What does the name Propeller mean to you?
Fuck I don’t know. I suppose it has something to do with the skateboarding in the film. Some sort of forward movement. I guess that’s how I thought of it.
You’ve worked with Greg Hunt on three major projects. Tell us a little bit about your working relationship.
Yes, I’ve worked with him on three major projects and that’s almost 15 years. Me and Greg have similar working ideas. I approach skating like he approaches making films, so it’s good. And it’s also about trusting that all your hard work is going to pay off because you know it’s going to look the best it possibly could… and also trusting that the final product is going to be something you’re into. A lot of people who make films are good at it, but we might not always have the same musical tastes and stuff and I feel like me and him (Greg) have always mixed well in that way. I’m pretty hands-on with my stuff off the board and we always kind of meet eye to eye on what things should look and sound like.
I guess you know each other’s limits by now.
He’s definitely intense and I am too, and there are times when those types of things don’t line up, but that’s just the nature of what we do.
How long have you been working on your Propeller part?
We started five years ago and like most videos, it really kicked into gear at the two-year point. The last three years were pretty intense.
In your opinion, how does your new part sit alongside your Mindfield and DC Video parts? When we interviewed you last you spoke about wanting to skate a little differently for Mindfield, skating rails and bigger stuff. Did you have any specific goals or themes in mind for your Propeller part?
Yes. It changes. I think when I started trying to do this thing I didn’t know where to go and I had a hard time getting started. I didn’t really know what I had to offer. So it took a while to get into the right mode. Because what I did in Mindfield… I did you know. And also I don’t really want to jump down a bunch of shit now. So it changed a little bit. My Propeller part is the same concept, just a different direction. Maybe a little more technical.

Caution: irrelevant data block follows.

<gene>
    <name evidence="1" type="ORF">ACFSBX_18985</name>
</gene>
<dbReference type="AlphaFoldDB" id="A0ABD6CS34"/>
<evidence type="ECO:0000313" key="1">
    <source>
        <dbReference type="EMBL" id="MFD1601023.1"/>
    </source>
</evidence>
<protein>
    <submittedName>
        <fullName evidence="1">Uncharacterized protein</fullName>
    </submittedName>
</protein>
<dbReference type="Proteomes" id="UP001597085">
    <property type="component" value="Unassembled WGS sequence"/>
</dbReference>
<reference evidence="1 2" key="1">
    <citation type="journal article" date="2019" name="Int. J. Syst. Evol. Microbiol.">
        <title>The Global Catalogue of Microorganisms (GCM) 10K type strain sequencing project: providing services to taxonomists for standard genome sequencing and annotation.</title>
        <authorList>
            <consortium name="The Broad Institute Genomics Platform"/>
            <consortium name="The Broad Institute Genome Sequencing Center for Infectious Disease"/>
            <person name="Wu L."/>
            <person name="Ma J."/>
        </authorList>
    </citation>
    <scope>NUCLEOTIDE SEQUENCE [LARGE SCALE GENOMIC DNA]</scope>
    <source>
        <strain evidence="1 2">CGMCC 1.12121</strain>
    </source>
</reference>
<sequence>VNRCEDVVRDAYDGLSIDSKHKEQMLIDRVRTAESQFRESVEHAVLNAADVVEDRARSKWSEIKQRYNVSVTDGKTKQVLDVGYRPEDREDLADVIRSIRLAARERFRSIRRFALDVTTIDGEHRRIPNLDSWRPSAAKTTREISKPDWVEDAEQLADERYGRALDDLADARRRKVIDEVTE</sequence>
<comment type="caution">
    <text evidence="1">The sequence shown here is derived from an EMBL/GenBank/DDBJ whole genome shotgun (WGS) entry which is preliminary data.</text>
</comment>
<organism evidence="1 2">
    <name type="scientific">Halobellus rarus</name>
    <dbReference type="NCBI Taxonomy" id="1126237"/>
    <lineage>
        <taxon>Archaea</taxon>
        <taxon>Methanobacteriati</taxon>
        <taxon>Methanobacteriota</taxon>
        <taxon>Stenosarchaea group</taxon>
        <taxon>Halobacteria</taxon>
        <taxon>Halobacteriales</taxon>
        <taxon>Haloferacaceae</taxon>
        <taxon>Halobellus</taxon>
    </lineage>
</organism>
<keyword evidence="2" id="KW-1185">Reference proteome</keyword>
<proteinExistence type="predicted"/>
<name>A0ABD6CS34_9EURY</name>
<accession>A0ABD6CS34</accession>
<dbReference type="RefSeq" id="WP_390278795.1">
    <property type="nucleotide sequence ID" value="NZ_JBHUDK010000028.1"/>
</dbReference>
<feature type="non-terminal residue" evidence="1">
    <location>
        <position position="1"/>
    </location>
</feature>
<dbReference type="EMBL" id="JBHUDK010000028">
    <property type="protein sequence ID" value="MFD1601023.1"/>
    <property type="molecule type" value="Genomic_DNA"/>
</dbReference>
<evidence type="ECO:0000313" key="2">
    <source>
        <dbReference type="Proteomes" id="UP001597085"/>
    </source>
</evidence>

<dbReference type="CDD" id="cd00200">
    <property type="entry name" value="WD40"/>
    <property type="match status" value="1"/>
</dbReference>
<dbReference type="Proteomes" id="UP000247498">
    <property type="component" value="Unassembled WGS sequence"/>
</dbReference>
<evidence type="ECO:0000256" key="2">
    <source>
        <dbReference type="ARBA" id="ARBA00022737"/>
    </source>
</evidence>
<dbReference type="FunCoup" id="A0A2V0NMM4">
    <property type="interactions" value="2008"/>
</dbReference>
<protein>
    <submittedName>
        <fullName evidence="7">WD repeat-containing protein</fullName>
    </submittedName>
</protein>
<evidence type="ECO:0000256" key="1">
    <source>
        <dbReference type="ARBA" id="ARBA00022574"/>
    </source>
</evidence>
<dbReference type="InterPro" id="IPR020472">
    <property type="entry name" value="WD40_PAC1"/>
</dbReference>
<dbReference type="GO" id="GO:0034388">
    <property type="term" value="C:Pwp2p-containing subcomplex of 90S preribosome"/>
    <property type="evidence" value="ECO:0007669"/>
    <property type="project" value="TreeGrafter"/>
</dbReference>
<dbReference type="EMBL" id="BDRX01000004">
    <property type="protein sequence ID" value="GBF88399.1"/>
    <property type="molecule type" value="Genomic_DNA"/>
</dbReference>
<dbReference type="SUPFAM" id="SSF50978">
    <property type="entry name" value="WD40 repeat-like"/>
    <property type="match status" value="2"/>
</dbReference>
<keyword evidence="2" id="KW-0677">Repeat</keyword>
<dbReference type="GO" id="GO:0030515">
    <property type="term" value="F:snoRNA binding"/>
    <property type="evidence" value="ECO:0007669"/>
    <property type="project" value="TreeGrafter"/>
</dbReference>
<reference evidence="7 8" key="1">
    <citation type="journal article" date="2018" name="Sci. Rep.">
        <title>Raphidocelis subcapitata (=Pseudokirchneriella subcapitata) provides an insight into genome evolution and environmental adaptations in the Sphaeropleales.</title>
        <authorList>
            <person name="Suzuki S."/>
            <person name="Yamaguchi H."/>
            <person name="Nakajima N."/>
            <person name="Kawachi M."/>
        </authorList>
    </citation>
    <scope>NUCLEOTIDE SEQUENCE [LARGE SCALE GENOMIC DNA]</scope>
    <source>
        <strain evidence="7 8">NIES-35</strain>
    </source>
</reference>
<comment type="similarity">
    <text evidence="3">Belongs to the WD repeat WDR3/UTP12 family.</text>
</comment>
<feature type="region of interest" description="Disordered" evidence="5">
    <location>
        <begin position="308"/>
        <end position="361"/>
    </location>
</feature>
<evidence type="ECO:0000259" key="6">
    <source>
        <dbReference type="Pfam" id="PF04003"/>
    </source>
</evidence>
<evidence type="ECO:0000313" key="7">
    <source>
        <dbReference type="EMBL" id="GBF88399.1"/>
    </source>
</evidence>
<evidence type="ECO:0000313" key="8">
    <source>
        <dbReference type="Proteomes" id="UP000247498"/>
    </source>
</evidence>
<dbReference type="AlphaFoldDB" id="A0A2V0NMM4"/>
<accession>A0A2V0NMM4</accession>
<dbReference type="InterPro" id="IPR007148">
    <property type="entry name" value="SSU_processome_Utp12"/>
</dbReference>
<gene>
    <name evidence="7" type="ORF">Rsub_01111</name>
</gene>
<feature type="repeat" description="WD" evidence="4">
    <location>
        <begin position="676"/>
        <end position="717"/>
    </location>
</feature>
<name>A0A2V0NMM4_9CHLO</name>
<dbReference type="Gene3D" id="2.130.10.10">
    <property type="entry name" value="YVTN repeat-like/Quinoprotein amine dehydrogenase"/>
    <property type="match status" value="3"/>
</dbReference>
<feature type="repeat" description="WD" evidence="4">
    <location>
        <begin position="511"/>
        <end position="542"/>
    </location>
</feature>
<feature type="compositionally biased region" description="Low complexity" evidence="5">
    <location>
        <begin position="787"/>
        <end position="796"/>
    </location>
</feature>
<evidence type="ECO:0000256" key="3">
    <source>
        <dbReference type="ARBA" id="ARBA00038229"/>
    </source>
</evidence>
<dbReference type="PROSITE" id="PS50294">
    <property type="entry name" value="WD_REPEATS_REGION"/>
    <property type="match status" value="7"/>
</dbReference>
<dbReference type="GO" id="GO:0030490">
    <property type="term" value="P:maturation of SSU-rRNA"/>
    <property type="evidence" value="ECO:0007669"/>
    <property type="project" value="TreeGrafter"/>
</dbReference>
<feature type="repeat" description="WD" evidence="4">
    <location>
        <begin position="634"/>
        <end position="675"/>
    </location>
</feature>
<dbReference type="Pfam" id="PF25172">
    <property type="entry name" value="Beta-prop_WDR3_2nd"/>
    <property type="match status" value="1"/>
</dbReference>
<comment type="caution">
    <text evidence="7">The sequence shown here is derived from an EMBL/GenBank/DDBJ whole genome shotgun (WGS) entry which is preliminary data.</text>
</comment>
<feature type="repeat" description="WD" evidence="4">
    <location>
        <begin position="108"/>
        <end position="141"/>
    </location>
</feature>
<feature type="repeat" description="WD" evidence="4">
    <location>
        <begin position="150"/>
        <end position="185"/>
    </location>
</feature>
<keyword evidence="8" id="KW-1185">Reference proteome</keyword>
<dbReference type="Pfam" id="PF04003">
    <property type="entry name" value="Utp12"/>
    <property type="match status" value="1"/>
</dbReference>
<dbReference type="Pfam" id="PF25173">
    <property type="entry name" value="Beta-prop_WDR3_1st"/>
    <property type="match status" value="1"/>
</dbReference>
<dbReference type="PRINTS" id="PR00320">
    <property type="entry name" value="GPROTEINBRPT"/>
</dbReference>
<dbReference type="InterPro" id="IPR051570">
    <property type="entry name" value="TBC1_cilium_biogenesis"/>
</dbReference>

Who has your favourite part in Propeller?
Rowan Zorilla’s is my favourite. I like Trujillo’s part a lot too, but they’re all fucking really good parts.
The standard formula for big video projects seems to be to travel a lot, and more recently to destinations where there isn’t a lot to do other than skate, Shenzen in China for example. Propeller has a lot of US footage, particularly LA, whereas The DC Video seemed to be based around trips abroad. What is your preference: home comforts or exotic locations with new spots?
My preference is the United States, mostly the Midwest. Obviously I get a lot done in LA, but I love skated and travelling in the United States.
Any particular reason?
I think it looks the best. I think it’s got a certain ruggedness to it that nowhere else really has. Early on in the DC days when Spain was opening up, it just got to a point where every fucking video looked the same and you knew once you got there how easy it was to get footage. It was almost like watching someone filming in a skatepark, kind of like how China is now.
It’s too easy.
In a sense, yes. For Propeller and even Mindfield I was adamant not to do that stuff, for myself personally. After DC I was just done with it. I like being in the US.
Do you find it easy getting footage in LA?
It depends. It’s weird. I’ve skated there all my life so for long periods of time it feels like there’s nothing and you’ve skated it all but then all of a sudden things pop up. I would say that the majority of my footage is in LA and I’m stoked on that because it’s where I’m from.
Do you feel a sense of anticlimax after these big projects are completed?
Yes, that’s a totally real thing that happens and it’s happened to me. I think I’m better at dealing with it now. Early on, I didn’t know what to expect. The pressure’s on for so long and you want it to end and you want to get to the other side of it and once that structure’s whipped out from under you, it’s fucking weird, for sure. So now with the Vans video, I’ve been like, “You’d better fucking enjoy the ride,” you know, enjoy the intensity, enjoy all this shit because I’ve been to the other side a million times and once it’s over, it’s like, whatever. The good times are 10 minutes later at 7-Eleven after you’ve fucking battled a trick for four hours and you’re smoking a cigarette. That’s as good as it’s going to get.
The Hockey promo was great. What do you have planned next for the brand?
Plans? I don’t know. We never really have too many of those. What we had planned is what you’re seeing now. It’s John Fitzgerald and Donovan Piscopo and when we left (Alien Workshop) and did FA the idea of Hockey was only a couple of months later so the whole way through FA we’ve been planning what’s coming out now.
What’s the reception been like?
It’s been sick. It seems like everyone’s stoked. I’m stoked. I feel like there’s nothing really like it out there.
What’s next for you? Any video projects coming up?
I’m not signed onto anything but I’m going to be skating and filming. We’ll see what happens.